The world is experiencing the biggest refugee crisis since World War II: Nearly 79.5 million people worldwide have been forcibly displaced from their homes, according to the U.N. refugee agency. Meanwhile, anti-immigrant ideology is on the rise, and global anti-Semitism is alarmingly resurgent.
In 1944, Americans were by no means eager to welcome refugees; many actively opposed their arrival. Before the chosen “guests” arrived in Fort Ontario, nativists were saying it was dangerous for “Nazi-controlled peoples in Europe” to immigrate.
Sen. Robert R. Reynolds, D-N.C., introduced a bill in 1939 that called for halting all immigration into the United States for 10 years. “Let’s save America for Americans,” he argued. “Our country, our citizens first.” In 1941, Reynolds would suggest building a wall around the United States that “no refugee could possibly scale or ascend.”
For decades, nativists had lobbied Congress to guard against a “foreign invasion.” In 1924 a national-origins quota limited immigrants from Southern and Eastern Europe as well as Africans, Asians and Arabs. By the 1930s, nativists focused on a new slogan: “America’s children are America’s problem! Refugee children in Europe are Europe’s problem!”
This was the political landscape when Oswego — a city of just over 18,000 mostly blue-collar factory and mill workers — became home to the shelter. It was supposed to be the first of many temporary relief camps. It turned out to be the only one.
As the refugees settled in, some Oswegans regarded the camp with suspicion. Rumors circulated that the group was living in luxury. After a month’s quarantine to ensure the refugees weren’t carrying diseases, Fort Ontario held an open house — partly to introduce the newcomers to the local community and partly to dispel rumors of fancy stoves and lavish accommodations.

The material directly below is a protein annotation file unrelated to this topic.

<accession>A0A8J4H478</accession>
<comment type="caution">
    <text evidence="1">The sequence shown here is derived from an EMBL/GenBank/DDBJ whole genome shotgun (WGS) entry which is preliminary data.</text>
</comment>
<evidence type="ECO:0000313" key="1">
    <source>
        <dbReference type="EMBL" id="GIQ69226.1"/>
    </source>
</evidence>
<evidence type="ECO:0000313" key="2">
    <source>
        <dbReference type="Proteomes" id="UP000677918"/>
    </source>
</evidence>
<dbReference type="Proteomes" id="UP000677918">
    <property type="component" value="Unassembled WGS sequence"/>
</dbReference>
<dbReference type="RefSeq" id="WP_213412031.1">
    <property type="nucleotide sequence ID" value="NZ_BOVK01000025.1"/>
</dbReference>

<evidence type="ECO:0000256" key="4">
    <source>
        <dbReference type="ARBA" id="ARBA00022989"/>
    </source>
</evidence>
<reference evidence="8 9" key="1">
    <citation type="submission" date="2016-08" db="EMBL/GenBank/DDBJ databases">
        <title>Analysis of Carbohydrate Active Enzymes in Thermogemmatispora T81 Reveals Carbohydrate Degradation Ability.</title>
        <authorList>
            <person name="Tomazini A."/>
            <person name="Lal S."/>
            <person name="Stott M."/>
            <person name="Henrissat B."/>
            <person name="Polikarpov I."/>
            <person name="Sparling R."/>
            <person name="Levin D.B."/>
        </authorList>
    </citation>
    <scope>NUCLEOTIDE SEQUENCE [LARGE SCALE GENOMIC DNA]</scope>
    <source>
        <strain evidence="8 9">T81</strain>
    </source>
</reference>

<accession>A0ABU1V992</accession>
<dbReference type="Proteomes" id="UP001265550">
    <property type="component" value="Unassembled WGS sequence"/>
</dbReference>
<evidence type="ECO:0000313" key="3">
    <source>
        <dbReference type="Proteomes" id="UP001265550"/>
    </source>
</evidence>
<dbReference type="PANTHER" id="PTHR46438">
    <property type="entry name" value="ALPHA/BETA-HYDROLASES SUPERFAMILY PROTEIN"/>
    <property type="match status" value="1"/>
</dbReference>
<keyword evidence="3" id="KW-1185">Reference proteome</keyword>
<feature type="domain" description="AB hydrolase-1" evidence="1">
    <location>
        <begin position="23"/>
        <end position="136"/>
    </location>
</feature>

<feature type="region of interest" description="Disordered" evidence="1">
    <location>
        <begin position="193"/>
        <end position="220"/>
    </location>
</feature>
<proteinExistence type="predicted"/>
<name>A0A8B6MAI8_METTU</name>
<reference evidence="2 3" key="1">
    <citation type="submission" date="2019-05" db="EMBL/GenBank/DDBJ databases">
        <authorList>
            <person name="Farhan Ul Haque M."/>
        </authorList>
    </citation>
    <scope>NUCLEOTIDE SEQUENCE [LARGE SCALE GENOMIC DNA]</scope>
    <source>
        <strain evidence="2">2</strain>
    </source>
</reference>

The camp was made up of nearly 200 buildings. Army barracks had been converted into two-story dormitories partitioned with slats of paperboard so families could live together, according to Paul Lear, a historian and superintendent of the Fort Ontario State Historic Site. Elfi and her sister shared a room with two cots; their parents were on the other side of the paperboard. Communal bathrooms and showers were down the hall. The arrangement was comfortable, although the thin, uninsulated walls provided no privacy. They would learn soon enough about Oswego’s frigid winters.
Frances Enwright, then 17, had lived across the street from the fort her entire life. She was used to waking up to the sound of the morning gun and going to bed with the evening gun. She would often watch the soldiers’ dress parades through the fences.